Here we go again. Web advertising executives from companies that make money from the sale of advertising, without producing the content generating the ad impressions sold, will perch themselves on conference stages this month and tell everyone sitting below that what they are now selling is "it" -- the panacea to more effective advertising. Raise your hand if you have heard this one before?
This time "it" is the technical ability to make a media purchase through a DSP (demand-side buying platform) based on audience -- and "decoupled," as MediaPost's Joe Mandese eloquently described it, from the media content being consumed. Let me break this down with no acronyms and in real life.
While prepping for a seminar for a beauty and fashion brand, I burned through quite a few page views on a site I would not normally visit.
An ad sales entity other than the site publisher figured out I was reading content that did not match my audience profile. Insight -- collected without my direct consent, of course -- had me likely defined as a male, in his mid-forties and living in the greater New York area, who loves football. So, badabing, I was now seeing a leaderboard and a medium rectangle simultaneously served, asking me to click for information about purchasing New York Giants season tickets -- all on a page whose content encouraged me to look at new fall fashion trends.
Behavioral targeting like this is innovatively interesting. Having the opportunity to buy impressions targeted this way, without dealing with the content properties directly, is compellingly efficient. Bidding on the price and purchasing the impressions in real time brings complexities along with its incremental benefits. But is any of this "it"?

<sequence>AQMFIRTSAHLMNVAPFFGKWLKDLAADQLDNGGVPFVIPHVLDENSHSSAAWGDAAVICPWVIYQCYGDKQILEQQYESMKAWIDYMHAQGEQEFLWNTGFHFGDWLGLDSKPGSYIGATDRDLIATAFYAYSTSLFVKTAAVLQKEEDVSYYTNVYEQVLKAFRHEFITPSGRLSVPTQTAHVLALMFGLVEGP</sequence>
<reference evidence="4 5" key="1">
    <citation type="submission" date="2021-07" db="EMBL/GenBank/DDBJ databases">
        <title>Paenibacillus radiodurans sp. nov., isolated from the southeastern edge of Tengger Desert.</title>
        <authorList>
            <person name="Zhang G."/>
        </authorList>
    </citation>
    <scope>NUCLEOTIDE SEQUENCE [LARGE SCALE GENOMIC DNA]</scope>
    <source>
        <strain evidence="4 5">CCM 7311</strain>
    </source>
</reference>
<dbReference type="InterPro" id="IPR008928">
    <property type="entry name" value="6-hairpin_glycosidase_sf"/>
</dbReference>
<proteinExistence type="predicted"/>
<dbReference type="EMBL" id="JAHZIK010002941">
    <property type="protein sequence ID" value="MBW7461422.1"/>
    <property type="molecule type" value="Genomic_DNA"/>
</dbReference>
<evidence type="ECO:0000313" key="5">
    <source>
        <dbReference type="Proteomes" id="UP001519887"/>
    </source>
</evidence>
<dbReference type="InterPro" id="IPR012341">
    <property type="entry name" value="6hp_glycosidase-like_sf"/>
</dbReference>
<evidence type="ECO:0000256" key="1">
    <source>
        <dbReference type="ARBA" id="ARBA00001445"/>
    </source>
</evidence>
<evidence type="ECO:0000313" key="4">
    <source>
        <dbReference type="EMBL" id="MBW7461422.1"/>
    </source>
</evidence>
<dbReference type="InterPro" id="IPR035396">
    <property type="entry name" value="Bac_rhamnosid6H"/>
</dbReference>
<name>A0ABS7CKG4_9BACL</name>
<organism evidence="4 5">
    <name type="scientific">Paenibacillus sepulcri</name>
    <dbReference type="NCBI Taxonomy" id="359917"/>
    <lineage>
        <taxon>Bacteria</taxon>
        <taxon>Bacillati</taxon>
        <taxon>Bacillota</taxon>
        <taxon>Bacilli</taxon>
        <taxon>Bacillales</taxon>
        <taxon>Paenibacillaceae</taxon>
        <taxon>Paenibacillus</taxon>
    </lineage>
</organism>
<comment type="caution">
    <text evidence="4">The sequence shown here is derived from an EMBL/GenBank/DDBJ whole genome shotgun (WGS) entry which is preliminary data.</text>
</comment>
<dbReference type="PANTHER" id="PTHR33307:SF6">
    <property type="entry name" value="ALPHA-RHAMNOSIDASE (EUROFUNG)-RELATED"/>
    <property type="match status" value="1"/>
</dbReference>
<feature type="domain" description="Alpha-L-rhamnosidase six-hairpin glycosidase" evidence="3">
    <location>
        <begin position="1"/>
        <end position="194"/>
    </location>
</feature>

That's the mistake Web folks continue to make. They over-hype their solutions, thinking they are being asked to solve the problem of advertising, when all they need to do is uniquely complement the overall media plan. As a result, these companies and their executives come across as if they're saying the way media was bought and sold prior to their offering was all wrong.
I know this is going to incur the ire of one company in particular, but c'mon, even if it has another meaning or was completely unintentional, calling yourself "Right Media" is one example of this arrogant odor Web advertising executives exude (unintentionally, one would hope).
So is buying media in real time, based on audience and not context, the right answer to the question of how to make advertising work better? No. Matter of fact, it brings up a few questions. Since the ads are targeted based on the profile of my computer technically and not me, what happens when someone else uses my computer? How is that accounted for? And I read that one company in this new space (MediaBank) claims it will offer this kind of media-buying "across media." How do you account for multiple people with different audience profiles watching the same television or listening to the same radio?
And for the record, I was the very first member of the defunct North Eastern Minnesota Viking Fan Club, so my buying season tickets for the Giants had zero chance of happening.
Had the ads served on the site I was reviewing introduced me to shampoo or shaving gels designed for men in their forties, I would have been a better prospect. But even this unification of both approaches, which appears like a good idea, is not worthy of a "this is it" kind of positioning.
So before you take the stage or take a seat in front of a potential client, regardless of what kind of advertising solutions you sell, tone it down so your offerings can be heard as they are likely intended -- as an innovative and unique complement to an overall media and marketing communication plan.
No one has the single answer to the question of what works in advertising -- nor should they ever sound like they do.